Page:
There must be a rule for watching and writing rom-coms, and that is that the protagonist must do something objectively terrible. In Man Up, Lake Bell (doing an impeccable English accent) pretends to be someone’s blind date. She, Nancy, is a thirty-four year old woman who has been out of the dating game for a while, and like all of us, is struggling to commit herself to self-improvement. A mix-up in Waterloo leads to her taking a chance and assuming the role of Jessica (Ophelia Lovibond), the twenty-four year old blind date of forty year old Jack (Simon Pegg). One selfish and spurious act leads the two on a night full of incident and quite possibly, romance.
This is as pure a rom-com as there has been in ages: there is not a single ounce of cynicism or even a new spin on things. Instead writer Tess Morris has created a two very sympathetic and human characters in Nancy and Jack, both of whom are pretending to be people they’re not. Pegg and Bell’s characters as written aren’t meant to be 100% compatible, but their clear chemistry (as shown in a rather excellent bowling montage) make their relationship worthy of our attention. This is also Bell’s film. The opening ten minutes, as slightly slow and lacking in urgency as they are, are all about Nancy. Pegg’s Jack is a complete stranger to the audience when Nancy meets him. The viewpoint of a grown woman, not a flighty and pixie-esque twenty-something girl is undeniably refreshing, as it enables every cliché to be approached from a more cynical and seemingly real, but gradually more open perspective.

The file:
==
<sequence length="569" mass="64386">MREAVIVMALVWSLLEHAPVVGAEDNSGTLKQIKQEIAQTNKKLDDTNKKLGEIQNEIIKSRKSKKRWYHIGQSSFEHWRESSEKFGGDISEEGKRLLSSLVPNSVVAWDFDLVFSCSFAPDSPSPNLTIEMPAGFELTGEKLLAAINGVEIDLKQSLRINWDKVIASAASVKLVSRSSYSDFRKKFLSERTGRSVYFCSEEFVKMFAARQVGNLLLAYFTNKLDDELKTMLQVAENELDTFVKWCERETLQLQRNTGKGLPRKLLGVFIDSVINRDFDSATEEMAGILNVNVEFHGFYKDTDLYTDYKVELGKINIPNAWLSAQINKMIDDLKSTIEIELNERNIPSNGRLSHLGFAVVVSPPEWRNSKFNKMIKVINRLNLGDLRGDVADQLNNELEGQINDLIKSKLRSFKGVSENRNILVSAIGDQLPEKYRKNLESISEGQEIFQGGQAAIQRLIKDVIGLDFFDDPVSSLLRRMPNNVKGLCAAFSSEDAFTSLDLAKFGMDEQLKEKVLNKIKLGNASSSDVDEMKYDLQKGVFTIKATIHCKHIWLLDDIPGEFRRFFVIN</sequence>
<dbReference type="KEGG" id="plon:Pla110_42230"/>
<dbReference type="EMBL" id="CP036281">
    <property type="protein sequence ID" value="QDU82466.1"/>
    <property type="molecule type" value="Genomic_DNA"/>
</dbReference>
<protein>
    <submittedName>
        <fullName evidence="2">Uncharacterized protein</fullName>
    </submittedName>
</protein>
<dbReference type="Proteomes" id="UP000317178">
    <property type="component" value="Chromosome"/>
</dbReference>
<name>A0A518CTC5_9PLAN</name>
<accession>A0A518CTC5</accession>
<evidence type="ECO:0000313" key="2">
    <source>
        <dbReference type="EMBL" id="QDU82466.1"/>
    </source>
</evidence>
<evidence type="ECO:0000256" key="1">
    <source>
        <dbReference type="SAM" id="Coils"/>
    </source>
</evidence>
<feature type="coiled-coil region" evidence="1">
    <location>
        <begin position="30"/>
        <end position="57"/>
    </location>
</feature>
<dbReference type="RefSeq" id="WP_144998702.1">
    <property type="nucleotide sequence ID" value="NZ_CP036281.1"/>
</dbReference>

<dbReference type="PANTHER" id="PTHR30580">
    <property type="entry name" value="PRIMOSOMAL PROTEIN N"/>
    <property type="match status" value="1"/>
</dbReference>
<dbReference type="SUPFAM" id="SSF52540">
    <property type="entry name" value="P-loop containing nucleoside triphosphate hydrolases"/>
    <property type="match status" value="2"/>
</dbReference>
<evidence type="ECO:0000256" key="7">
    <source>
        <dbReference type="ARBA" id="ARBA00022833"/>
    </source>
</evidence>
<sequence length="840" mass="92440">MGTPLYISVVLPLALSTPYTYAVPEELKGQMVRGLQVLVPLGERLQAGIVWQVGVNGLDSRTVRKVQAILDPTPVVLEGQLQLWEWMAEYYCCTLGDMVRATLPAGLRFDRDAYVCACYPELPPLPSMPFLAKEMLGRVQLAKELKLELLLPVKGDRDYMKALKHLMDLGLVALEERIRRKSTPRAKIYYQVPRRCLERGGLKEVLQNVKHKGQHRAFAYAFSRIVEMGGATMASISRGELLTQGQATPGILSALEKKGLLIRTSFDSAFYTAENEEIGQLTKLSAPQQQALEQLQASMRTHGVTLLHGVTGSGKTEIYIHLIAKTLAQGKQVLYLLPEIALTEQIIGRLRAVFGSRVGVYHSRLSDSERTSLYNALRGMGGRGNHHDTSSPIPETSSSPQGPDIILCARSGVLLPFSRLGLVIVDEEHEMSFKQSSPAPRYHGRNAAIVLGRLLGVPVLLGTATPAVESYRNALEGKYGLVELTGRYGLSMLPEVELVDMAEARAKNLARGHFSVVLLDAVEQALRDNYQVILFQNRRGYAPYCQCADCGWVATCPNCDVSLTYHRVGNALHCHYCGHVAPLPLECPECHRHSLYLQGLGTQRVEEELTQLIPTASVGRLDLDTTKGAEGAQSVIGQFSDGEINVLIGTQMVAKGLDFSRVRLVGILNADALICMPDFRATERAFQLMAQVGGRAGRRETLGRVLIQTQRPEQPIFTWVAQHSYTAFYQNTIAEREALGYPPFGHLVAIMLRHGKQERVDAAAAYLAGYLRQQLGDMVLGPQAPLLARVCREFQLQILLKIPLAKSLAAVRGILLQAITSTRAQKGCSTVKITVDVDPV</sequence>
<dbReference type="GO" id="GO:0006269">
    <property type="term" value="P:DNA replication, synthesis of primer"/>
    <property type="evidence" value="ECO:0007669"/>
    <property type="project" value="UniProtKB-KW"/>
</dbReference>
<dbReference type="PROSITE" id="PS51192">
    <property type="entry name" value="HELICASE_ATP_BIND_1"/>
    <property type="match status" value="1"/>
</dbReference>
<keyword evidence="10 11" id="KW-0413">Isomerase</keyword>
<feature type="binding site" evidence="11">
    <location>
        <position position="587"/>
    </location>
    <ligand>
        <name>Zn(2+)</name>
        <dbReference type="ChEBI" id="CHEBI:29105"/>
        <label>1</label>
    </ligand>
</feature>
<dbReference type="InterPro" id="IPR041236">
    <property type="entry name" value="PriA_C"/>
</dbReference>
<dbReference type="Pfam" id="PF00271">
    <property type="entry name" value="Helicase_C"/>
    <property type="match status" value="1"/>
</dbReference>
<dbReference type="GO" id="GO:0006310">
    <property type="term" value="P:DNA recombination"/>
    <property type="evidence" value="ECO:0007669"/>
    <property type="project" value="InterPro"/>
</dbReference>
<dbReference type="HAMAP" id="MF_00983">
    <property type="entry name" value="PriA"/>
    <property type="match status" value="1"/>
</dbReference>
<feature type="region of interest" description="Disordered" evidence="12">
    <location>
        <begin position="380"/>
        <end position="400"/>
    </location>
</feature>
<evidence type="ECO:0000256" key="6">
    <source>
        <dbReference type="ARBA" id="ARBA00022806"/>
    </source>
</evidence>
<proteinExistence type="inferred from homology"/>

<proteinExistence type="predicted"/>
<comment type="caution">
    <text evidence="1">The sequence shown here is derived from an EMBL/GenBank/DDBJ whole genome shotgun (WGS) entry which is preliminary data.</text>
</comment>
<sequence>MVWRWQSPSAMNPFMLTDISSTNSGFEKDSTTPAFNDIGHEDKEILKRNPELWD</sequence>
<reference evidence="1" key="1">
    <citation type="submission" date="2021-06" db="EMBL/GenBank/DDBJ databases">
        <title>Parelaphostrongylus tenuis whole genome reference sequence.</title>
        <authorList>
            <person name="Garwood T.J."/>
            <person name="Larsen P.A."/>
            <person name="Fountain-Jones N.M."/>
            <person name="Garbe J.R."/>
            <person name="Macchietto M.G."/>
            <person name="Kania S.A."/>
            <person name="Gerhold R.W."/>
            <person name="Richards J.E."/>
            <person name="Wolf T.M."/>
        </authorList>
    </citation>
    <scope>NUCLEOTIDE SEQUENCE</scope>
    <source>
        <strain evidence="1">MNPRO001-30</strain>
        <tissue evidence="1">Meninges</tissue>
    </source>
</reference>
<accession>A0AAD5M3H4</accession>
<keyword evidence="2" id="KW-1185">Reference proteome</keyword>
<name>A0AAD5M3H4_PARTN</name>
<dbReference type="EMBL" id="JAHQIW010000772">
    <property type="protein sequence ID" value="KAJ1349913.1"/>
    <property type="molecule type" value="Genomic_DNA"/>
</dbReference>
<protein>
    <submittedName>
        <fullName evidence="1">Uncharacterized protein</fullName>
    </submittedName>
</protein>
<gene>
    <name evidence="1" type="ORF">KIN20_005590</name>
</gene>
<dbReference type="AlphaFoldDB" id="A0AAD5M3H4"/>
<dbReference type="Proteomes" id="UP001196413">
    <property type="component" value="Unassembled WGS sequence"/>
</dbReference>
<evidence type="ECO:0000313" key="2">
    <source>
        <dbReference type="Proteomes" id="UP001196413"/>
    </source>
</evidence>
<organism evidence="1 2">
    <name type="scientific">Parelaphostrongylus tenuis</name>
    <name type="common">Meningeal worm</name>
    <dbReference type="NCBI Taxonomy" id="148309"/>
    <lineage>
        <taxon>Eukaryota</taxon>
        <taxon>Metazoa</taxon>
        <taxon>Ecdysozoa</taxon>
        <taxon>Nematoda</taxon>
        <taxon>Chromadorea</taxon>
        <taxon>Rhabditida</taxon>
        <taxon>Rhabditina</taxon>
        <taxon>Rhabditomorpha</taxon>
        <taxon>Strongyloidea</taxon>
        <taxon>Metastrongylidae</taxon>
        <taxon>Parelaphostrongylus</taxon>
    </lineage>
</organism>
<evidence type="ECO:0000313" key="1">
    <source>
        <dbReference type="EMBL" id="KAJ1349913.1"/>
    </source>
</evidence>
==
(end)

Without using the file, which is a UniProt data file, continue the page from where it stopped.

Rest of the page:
This is a clichéd film, yet the clichés are true. Morris clearly loves the genre and leans hard into every possible trope, with such confidence (and a tight and clearly structured plot) that it’s impossible not to get swept along. The messages are winningly delivered by many familiar faces, few of whom are A-List, none of whom are bad. Even Rory Kinnear’s Sean, who feels as if he has walked in from a completely different, more cartoonish film, works, not only because Kinnear is funny, but because everyone around him knows he doesn’t belong. His introduction is the start of a shift away from a realistic and dialogue driven film, into more clichéd territory, but because of the empathetic, well-played characters, and the incredibly tightly written script, this shift never feels like a shock. If it does, then you aren’t ready for a real rom-com. For those that are, this is truly delightful.
Man Up (2015), directed by Ben Palmer, is distributed in the UK by StudioCanal, Certificate 15.